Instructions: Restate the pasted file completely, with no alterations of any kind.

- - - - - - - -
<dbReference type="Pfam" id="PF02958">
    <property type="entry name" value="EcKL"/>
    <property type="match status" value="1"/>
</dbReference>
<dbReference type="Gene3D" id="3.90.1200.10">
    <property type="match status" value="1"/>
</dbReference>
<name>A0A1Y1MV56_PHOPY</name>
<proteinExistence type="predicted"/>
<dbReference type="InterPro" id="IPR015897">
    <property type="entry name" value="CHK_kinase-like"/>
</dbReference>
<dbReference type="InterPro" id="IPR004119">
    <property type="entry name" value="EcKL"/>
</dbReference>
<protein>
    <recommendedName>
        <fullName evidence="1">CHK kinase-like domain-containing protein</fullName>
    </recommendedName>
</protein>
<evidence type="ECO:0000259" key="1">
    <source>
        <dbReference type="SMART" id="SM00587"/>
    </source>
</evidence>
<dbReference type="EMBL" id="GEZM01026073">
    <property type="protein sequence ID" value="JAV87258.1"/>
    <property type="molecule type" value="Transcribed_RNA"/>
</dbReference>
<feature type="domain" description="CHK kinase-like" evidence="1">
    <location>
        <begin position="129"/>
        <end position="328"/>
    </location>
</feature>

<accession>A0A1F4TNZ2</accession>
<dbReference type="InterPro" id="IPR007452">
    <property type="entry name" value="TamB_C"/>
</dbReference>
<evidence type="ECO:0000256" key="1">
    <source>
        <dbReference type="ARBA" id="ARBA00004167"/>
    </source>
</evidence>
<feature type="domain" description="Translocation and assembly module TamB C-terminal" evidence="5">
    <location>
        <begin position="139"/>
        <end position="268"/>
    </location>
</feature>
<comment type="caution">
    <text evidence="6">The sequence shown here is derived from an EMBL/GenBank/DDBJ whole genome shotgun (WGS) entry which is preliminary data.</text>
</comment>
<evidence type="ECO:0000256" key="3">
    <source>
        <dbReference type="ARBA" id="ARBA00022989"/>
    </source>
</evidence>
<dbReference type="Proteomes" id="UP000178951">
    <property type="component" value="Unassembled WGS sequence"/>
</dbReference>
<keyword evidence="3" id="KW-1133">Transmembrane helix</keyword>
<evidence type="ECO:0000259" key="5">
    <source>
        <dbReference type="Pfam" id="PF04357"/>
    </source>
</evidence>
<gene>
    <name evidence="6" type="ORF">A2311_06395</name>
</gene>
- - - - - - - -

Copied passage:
<dbReference type="Pfam" id="PF02958">
    <property type="entry name" value="EcKL"/>
    <property type="match status" value="1"/>
</dbReference>
<dbReference type="Gene3D" id="3.90.1200.10">
    <property type="match status" value="1"/>
</dbReference>
<name>A0A1Y1MV56_PHOPY</name>
<proteinExistence type="predicted"/>
<dbReference type="InterPro" id="IPR015897">
    <property type="entry name" value="CHK_kinase-like"/>
</dbReference>
<dbReference type="InterPro" id="IPR004119">
    <property type="entry name" value="EcKL"/>
</dbReference>
<protein>
    <recommendedName>
        <fullName evidence="1">CHK kinase-like domain-containing protein</fullName>
    </recommendedName>
</protein>
<evidence type="ECO:0000259" key="1">
    <source>
        <dbReference type="SMART" id="SM00587"/>
    </source>
</evidence>
<dbReference type="EMBL" id="GEZM01026073">
    <property type="protein sequence ID" value="JAV87258.1"/>
    <property type="molecule type" value="Transcribed_RNA"/>
</dbReference>
<feature type="domain" description="CHK kinase-like" evidence="1">
    <location>
        <begin position="129"/>
        <end position="328"/>
    </location>
</feature>

<accession>A0A1F4TNZ2</accession>
<dbReference type="InterPro" id="IPR007452">
    <property type="entry name" value="TamB_C"/>
</dbReference>
<evidence type="ECO:0000256" key="1">
    <source>
        <dbReference type="ARBA" id="ARBA00004167"/>
    </source>
</evidence>
<feature type="domain" description="Translocation and assembly module TamB C-terminal" evidence="5">
    <location>
        <begin position="139"/>
        <end position="268"/>
    </location>
</feature>
<comment type="caution">
    <text evidence="6">The sequence shown here is derived from an EMBL/GenBank/DDBJ whole genome shotgun (WGS) entry which is preliminary data.</text>
</comment>
<evidence type="ECO:0000256" key="3">
    <source>
        <dbReference type="ARBA" id="ARBA00022989"/>
    </source>
</evidence>
<dbReference type="Proteomes" id="UP000178951">
    <property type="component" value="Unassembled WGS sequence"/>
</dbReference>
<keyword evidence="3" id="KW-1133">Transmembrane helix</keyword>
<evidence type="ECO:0000259" key="5">
    <source>
        <dbReference type="Pfam" id="PF04357"/>
    </source>
</evidence>
<gene>
    <name evidence="6" type="ORF">A2311_06395</name>
</gene>